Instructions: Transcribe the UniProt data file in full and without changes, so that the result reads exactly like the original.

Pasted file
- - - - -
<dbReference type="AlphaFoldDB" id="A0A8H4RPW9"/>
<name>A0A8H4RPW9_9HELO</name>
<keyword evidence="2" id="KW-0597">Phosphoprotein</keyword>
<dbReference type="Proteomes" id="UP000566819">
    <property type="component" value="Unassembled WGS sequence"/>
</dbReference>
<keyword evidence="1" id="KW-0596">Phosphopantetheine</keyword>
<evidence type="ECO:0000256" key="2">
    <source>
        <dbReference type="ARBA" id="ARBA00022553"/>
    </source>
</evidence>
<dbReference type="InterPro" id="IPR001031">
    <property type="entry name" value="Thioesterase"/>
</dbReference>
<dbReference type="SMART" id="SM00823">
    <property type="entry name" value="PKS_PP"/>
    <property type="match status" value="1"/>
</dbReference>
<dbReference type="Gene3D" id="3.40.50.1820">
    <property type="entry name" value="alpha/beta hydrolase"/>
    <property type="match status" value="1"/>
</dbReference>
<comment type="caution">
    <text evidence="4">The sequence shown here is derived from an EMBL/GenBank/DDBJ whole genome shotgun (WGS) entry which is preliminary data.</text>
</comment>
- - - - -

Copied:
<dbReference type="AlphaFoldDB" id="A0A8H4RPW9"/>
<name>A0A8H4RPW9_9HELO</name>
<keyword evidence="2" id="KW-0597">Phosphoprotein</keyword>
<dbReference type="Proteomes" id="UP000566819">
    <property type="component" value="Unassembled WGS sequence"/>
</dbReference>
<keyword evidence="1" id="KW-0596">Phosphopantetheine</keyword>
<evidence type="ECO:0000256" key="2">
    <source>
        <dbReference type="ARBA" id="ARBA00022553"/>
    </source>
</evidence>
<dbReference type="InterPro" id="IPR001031">
    <property type="entry name" value="Thioesterase"/>
</dbReference>
<dbReference type="SMART" id="SM00823">
    <property type="entry name" value="PKS_PP"/>
    <property type="match status" value="1"/>
</dbReference>
<dbReference type="Gene3D" id="3.40.50.1820">
    <property type="entry name" value="alpha/beta hydrolase"/>
    <property type="match status" value="1"/>
</dbReference>
<comment type="caution">
    <text evidence="4">The sequence shown here is derived from an EMBL/GenBank/DDBJ whole genome shotgun (WGS) entry which is preliminary data.</text>
</comment>